Clive Jackson. | Majorca Daily Bulletin reporter

Will a call to ban cruise liners and private jets gain public support when many jobs will be lost and businesses forced to close, resulting in the loss of much needed tax revenues?

The newly elected Partido Popular have yet to firmly get their feet under the table after winning the local elections in the Balearics in May and environmental pressure groups such as Greenpeace and Extinction Rebellion have called for a ban on the industry’s worst polluters. The circular debate surrounding an island economy is relevant not only to Mallorca but to every other island dependent on overseas visitors to sustain their economies.

PALMA. TRANSPORTE AEREO. Afluencia de jets privados en octubre.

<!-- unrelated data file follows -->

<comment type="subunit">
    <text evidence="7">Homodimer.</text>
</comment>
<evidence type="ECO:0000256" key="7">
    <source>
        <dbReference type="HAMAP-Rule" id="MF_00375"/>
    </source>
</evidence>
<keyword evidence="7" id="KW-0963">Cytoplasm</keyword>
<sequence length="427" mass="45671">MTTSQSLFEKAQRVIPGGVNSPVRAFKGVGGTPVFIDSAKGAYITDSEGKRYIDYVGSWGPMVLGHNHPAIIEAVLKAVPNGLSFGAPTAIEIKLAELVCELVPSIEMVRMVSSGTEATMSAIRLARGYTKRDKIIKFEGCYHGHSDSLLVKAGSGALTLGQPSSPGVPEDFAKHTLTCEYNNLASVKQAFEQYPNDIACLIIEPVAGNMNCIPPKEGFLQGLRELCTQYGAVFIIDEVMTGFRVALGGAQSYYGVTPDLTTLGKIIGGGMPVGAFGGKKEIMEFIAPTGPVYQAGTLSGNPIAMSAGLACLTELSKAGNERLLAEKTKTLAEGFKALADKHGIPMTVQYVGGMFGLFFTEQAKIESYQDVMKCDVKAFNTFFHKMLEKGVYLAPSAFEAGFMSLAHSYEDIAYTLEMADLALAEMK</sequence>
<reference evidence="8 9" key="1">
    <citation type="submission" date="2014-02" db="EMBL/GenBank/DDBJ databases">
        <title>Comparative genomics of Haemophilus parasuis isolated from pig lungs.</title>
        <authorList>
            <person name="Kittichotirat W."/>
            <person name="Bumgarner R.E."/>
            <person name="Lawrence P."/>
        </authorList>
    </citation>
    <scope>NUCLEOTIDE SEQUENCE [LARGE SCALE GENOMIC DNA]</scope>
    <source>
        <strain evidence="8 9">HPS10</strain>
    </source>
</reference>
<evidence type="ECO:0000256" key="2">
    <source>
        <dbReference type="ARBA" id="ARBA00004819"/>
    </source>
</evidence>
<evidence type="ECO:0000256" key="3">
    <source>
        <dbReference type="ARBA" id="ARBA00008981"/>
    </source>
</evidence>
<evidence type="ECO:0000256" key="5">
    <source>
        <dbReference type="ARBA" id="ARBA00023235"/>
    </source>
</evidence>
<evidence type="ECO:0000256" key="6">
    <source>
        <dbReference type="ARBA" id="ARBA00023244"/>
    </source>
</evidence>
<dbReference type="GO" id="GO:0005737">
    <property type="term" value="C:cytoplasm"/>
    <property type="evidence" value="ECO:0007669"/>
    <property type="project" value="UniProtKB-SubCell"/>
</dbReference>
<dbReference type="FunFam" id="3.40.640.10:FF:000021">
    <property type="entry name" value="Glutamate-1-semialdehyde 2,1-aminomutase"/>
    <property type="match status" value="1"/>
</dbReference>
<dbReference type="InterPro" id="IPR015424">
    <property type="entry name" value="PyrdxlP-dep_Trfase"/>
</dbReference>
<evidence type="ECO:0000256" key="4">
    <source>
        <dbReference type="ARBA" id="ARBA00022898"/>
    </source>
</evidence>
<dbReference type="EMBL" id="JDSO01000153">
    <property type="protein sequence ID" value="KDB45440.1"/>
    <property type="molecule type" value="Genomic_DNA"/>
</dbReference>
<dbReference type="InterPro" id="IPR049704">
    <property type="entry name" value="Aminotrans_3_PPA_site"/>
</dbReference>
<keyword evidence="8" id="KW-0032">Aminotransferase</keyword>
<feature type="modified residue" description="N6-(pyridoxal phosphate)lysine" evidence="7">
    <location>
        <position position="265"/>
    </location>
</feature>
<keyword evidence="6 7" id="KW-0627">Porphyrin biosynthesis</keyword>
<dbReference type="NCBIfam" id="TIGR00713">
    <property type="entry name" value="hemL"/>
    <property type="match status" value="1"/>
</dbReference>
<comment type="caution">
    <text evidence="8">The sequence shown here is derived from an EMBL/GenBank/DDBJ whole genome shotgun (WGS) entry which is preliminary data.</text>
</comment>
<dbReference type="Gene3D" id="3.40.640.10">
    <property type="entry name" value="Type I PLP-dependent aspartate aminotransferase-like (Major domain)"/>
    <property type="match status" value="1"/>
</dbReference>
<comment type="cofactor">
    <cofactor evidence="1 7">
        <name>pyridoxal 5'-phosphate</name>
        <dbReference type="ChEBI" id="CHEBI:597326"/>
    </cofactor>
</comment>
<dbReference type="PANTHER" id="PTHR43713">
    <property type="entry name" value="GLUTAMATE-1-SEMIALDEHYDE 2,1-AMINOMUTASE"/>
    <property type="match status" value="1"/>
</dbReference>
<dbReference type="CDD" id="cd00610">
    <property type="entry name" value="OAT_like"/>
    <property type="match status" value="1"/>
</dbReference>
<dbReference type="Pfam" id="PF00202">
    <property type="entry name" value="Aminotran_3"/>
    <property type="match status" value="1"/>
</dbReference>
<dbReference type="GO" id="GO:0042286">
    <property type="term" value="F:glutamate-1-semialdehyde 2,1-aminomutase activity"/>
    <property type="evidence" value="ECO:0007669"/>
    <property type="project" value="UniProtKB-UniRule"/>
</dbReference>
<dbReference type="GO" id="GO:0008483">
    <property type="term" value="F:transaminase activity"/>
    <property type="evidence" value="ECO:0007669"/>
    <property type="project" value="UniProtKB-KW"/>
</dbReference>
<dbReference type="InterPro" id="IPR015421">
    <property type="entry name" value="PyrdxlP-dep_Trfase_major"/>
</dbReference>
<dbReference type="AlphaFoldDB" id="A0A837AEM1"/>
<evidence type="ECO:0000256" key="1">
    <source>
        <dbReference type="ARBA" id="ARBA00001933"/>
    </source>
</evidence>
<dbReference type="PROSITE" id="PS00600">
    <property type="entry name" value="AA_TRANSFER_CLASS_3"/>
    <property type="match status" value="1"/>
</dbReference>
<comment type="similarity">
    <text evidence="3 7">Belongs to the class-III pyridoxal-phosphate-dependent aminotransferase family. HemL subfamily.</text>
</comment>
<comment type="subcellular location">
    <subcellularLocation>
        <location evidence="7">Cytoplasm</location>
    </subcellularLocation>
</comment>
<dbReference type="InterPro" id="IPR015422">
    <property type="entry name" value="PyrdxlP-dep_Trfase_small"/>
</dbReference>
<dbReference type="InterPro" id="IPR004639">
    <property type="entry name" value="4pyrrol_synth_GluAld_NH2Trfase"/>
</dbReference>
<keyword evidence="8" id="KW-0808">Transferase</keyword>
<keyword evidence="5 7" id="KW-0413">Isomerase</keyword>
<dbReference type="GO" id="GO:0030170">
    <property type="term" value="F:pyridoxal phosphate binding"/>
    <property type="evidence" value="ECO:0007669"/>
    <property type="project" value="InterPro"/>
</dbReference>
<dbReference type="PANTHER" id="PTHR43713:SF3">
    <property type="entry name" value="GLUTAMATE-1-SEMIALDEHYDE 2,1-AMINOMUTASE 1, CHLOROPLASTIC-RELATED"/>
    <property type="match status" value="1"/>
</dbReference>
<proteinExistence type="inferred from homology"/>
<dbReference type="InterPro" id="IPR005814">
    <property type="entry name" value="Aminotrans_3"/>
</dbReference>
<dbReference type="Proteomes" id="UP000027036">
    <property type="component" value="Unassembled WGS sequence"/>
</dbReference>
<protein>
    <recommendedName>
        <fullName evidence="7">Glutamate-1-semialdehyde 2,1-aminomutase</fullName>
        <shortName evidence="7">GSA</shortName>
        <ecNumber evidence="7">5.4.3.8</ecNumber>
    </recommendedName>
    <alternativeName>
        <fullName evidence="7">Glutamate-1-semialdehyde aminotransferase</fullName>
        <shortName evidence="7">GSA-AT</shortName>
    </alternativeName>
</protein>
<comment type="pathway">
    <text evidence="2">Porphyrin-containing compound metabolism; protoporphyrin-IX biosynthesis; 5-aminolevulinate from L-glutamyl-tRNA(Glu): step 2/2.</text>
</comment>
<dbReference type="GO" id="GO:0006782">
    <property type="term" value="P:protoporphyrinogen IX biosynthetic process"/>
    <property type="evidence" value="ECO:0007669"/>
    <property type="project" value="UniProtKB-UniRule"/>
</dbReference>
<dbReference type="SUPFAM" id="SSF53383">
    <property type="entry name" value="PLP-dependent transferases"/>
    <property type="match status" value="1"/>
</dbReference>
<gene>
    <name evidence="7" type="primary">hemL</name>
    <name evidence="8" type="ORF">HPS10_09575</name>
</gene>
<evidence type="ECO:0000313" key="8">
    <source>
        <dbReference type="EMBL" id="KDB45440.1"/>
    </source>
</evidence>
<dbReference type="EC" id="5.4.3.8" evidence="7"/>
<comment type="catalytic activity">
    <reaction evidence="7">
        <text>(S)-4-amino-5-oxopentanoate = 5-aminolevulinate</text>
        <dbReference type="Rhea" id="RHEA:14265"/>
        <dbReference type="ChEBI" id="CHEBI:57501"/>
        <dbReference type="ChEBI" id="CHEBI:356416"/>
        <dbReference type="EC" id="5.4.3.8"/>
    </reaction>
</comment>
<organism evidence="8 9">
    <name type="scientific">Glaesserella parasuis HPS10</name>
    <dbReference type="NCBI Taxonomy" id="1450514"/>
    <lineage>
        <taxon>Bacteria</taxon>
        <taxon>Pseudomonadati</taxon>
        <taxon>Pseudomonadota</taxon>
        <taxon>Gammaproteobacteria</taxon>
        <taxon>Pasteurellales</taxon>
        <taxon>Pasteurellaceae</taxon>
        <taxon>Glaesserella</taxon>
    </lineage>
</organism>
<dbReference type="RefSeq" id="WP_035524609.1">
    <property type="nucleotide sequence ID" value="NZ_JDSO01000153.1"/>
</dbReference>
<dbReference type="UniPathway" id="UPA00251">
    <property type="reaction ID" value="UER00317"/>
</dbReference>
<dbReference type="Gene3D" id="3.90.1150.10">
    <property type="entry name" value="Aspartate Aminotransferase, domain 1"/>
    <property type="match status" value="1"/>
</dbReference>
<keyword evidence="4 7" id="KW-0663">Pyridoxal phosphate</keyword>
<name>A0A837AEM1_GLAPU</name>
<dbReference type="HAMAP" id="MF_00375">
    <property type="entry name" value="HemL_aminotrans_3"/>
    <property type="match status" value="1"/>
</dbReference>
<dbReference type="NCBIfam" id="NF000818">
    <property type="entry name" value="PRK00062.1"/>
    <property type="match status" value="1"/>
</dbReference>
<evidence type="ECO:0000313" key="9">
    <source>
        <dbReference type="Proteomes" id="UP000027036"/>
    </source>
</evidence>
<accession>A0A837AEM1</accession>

As the argument becomes increasingly polarised, the problem is we are content to talk over each other rather than having a constructive debate.
Governments, industry and environmental activists seem more content to grab headlines, which is hindering rather than helping their cause.


The failure of industry and governments to engage with the population has left the silent majority disinterested.

While the majority of our island electorate care about climate change, they are increasingly distrustful of what they read, and can see no clear path to a more sustainable future that will allow them to participate and contribute. What is overlooked in any call to tackle climate change is the way we live our lives and how actions will impact what we consume, and in turn how this will impact Mallorca’s economy.